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1. “The Lottery” takes place in summer, a conventional symbol that has a positive connotation.
What does this setting contribute to the story’s plot? To its atmosphere?
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The warm summer day has the same effect on the reader as the seemingly pleasant small town atmosphere concocted by Jackson; these details lull the reader into a false sense of security. One of the reasons why the ending is so shocking is because Jackson deliberately chose such benign and pleasant trappings for her gruesome tale.
Yes, these details lull, but only for a short time. In the first paragraph, look at the use of language. Jackson describes the lottery as something the villagers "had" to do. The boys are filling their pockets with stones and guarding a huge stone pile. The men who are gathered, are not loud and talkative. Sure they tell a few jokes, but nobody is laughing; they merely "smile." And then we have the characters Mr. Summers and Mr. Graves--clearly, they are another clue. So, using summer as the setting serves as a foil to the dark clues Jackson sprinkles throughout the story.
eNotes has some great resources for this topic.
Everything is really peaceful in that first sentence. In the opening paragraph, there is talk of sunshine and flowers. It is a completely ironic beginning, because the story is actually very dark. I think the beginning serves to establish a happy mood, to make the reality even more jarring for the reader later.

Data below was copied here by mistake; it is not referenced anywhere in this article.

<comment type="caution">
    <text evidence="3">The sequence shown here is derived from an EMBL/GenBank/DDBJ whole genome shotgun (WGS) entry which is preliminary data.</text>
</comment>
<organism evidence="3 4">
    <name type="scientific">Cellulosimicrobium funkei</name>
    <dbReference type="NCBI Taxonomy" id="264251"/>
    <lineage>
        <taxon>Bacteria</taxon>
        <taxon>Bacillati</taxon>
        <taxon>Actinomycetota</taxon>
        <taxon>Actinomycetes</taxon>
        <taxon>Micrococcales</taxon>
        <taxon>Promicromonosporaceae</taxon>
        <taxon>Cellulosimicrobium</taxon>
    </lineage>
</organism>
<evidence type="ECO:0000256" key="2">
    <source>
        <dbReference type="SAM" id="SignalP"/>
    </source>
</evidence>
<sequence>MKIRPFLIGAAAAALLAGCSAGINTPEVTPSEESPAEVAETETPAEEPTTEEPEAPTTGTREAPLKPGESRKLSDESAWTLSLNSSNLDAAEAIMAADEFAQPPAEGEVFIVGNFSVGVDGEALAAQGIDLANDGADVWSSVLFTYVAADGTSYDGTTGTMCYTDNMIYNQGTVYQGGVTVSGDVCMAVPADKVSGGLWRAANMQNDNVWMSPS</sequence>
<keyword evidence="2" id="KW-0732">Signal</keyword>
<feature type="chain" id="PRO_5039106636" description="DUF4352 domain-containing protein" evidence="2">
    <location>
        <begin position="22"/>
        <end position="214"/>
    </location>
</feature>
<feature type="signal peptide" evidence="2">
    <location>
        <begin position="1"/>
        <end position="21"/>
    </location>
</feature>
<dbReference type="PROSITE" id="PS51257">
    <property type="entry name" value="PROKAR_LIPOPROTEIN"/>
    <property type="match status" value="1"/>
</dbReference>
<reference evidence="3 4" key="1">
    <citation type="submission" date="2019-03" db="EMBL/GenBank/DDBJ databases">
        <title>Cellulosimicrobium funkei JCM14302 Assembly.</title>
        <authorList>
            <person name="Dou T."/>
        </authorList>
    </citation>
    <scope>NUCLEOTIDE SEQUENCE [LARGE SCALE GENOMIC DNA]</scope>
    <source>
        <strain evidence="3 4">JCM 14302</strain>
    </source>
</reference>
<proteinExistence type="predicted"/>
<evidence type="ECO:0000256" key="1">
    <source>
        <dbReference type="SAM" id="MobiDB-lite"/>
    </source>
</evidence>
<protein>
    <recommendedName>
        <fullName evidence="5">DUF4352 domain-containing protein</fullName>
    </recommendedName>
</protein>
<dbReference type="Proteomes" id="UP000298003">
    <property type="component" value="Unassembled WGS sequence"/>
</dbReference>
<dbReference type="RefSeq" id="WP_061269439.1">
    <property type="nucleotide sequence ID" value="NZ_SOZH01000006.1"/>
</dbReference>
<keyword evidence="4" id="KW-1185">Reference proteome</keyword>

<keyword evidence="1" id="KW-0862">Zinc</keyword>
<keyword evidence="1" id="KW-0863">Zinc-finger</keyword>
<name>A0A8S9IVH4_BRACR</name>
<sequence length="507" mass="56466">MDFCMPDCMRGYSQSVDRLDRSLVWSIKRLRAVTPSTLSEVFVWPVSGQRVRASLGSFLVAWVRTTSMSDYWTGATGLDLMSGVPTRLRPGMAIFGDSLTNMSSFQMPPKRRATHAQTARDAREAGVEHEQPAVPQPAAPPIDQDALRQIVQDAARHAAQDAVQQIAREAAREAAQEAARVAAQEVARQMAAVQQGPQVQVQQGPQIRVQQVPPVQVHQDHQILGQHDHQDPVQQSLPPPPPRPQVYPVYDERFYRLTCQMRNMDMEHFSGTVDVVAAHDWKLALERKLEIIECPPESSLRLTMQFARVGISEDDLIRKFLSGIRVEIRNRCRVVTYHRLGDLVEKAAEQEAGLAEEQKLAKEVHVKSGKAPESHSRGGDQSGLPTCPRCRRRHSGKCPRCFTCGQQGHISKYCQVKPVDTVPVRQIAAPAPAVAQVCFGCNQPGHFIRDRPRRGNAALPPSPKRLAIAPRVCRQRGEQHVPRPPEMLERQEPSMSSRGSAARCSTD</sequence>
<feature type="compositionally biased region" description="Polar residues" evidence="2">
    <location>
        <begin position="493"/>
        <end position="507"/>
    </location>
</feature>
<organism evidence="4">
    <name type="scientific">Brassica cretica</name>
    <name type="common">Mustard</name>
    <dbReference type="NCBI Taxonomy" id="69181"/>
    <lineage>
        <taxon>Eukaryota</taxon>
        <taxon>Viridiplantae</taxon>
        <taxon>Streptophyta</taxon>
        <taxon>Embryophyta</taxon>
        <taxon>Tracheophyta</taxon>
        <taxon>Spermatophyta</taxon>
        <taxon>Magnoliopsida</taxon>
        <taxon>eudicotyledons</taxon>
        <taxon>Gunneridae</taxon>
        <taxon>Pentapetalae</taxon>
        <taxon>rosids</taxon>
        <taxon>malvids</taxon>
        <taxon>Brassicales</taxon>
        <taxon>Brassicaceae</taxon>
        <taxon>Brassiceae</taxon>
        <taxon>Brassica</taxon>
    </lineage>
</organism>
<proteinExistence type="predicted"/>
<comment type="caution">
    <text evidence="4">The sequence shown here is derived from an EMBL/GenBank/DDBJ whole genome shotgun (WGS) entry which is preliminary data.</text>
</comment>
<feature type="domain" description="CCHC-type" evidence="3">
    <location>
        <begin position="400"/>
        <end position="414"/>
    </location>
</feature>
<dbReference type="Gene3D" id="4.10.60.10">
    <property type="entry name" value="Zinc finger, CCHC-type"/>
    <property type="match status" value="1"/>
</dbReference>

What, if anything, might the names Graves, Adams, Summers, and Delacroix signify in the context of this story?
Do you think these names are intended to have any special significance? Why or why not?
What role do the children play in the ritual?
How can you explain their presence in the story?
Do they have any symbolic role?
What symbolic significance might be found in the way the characters are dressed? in their conversation?
All of these factors, the summer setting, the presence of the children, etc., contribute to the ironic nature of the story. Everything leading up to the climax of the story suggests that something good is about to happene. The setting, the presence of the children, and the familiar names of the townspeople give the reader the impression that it's just any small town and they are about to take part in a ritual that any small town might do. Even the title contributes to this. One would usually assume that a lottery is something good; something most people take part in willingly and hope to win. These factors all make the ending ironic, alarming, and disturbing.
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